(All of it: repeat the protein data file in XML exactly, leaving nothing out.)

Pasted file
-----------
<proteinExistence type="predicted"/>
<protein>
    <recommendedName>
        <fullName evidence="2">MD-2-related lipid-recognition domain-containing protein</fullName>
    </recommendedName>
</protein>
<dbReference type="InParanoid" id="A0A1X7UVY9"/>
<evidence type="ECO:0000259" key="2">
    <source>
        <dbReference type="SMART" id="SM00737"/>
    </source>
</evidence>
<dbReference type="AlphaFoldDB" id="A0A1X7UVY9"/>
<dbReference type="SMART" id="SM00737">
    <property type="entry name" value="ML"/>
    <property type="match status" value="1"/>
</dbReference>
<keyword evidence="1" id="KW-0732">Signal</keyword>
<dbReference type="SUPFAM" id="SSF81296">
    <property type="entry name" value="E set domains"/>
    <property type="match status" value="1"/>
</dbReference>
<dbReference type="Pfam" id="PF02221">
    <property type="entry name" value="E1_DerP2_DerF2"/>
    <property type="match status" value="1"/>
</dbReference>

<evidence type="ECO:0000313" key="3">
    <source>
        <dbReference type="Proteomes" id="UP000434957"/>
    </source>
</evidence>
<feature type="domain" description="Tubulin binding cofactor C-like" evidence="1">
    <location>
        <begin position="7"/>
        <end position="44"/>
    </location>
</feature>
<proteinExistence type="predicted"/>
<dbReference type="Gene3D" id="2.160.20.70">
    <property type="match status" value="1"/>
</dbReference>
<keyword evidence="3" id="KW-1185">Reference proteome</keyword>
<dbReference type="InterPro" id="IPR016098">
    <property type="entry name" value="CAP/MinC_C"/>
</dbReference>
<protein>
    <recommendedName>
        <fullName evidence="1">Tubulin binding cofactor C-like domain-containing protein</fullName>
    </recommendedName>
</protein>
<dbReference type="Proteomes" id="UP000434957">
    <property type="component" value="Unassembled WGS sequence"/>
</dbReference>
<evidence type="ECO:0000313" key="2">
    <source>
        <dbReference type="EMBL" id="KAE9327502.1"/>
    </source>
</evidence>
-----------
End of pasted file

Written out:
<proteinExistence type="predicted"/>
<protein>
    <recommendedName>
        <fullName evidence="2">MD-2-related lipid-recognition domain-containing protein</fullName>
    </recommendedName>
</protein>
<dbReference type="InParanoid" id="A0A1X7UVY9"/>
<evidence type="ECO:0000259" key="2">
    <source>
        <dbReference type="SMART" id="SM00737"/>
    </source>
</evidence>
<dbReference type="AlphaFoldDB" id="A0A1X7UVY9"/>
<dbReference type="SMART" id="SM00737">
    <property type="entry name" value="ML"/>
    <property type="match status" value="1"/>
</dbReference>
<keyword evidence="1" id="KW-0732">Signal</keyword>
<dbReference type="SUPFAM" id="SSF81296">
    <property type="entry name" value="E set domains"/>
    <property type="match status" value="1"/>
</dbReference>
<dbReference type="Pfam" id="PF02221">
    <property type="entry name" value="E1_DerP2_DerF2"/>
    <property type="match status" value="1"/>
</dbReference>

<evidence type="ECO:0000313" key="3">
    <source>
        <dbReference type="Proteomes" id="UP000434957"/>
    </source>
</evidence>
<feature type="domain" description="Tubulin binding cofactor C-like" evidence="1">
    <location>
        <begin position="7"/>
        <end position="44"/>
    </location>
</feature>
<proteinExistence type="predicted"/>
<dbReference type="Gene3D" id="2.160.20.70">
    <property type="match status" value="1"/>
</dbReference>
<keyword evidence="3" id="KW-1185">Reference proteome</keyword>
<dbReference type="InterPro" id="IPR016098">
    <property type="entry name" value="CAP/MinC_C"/>
</dbReference>
<protein>
    <recommendedName>
        <fullName evidence="1">Tubulin binding cofactor C-like domain-containing protein</fullName>
    </recommendedName>
</protein>
<dbReference type="Proteomes" id="UP000434957">
    <property type="component" value="Unassembled WGS sequence"/>
</dbReference>
<evidence type="ECO:0000313" key="2">
    <source>
        <dbReference type="EMBL" id="KAE9327502.1"/>
    </source>
</evidence>